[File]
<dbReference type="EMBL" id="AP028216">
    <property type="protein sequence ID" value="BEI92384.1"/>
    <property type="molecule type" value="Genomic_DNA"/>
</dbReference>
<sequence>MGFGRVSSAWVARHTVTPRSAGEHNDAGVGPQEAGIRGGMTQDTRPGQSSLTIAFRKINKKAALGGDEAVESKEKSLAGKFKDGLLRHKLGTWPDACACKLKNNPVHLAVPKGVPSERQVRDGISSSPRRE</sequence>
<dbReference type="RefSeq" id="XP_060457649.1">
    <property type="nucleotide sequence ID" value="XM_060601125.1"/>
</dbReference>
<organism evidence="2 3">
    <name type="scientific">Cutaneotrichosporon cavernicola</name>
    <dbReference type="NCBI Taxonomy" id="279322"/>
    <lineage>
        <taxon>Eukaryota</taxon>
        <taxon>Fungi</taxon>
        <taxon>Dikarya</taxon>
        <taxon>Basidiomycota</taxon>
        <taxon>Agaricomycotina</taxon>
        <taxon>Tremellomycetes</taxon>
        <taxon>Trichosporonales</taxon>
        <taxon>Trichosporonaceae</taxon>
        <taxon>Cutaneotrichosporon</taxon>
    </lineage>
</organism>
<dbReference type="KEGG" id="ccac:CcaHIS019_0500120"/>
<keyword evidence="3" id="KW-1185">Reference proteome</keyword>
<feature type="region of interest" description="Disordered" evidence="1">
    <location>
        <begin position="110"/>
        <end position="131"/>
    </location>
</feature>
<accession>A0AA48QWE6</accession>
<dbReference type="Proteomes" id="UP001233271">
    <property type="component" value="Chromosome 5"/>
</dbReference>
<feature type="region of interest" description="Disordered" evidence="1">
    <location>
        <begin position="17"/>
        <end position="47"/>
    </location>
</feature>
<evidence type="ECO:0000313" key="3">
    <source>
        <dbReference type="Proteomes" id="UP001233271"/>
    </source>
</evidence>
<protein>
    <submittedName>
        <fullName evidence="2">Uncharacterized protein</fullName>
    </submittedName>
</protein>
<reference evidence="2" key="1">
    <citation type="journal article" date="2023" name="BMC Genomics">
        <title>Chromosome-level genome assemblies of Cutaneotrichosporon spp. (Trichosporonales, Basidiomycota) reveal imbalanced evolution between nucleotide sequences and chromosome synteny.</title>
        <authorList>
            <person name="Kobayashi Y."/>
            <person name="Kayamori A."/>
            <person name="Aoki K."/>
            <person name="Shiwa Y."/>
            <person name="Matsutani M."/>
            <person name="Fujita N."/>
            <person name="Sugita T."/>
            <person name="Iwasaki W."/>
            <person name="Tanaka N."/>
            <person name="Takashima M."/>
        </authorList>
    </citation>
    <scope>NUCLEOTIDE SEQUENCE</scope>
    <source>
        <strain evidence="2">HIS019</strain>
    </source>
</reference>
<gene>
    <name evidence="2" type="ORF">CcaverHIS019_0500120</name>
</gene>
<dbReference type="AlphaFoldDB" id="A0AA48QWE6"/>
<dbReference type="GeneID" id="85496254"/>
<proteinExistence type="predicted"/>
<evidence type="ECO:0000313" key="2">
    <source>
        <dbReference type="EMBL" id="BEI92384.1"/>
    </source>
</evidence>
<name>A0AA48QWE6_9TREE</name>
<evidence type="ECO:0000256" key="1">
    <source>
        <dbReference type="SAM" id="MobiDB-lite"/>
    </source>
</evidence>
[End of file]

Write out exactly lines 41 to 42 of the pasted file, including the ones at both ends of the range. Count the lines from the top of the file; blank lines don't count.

</feature>
<evidence type="ECO:0000313" key="3">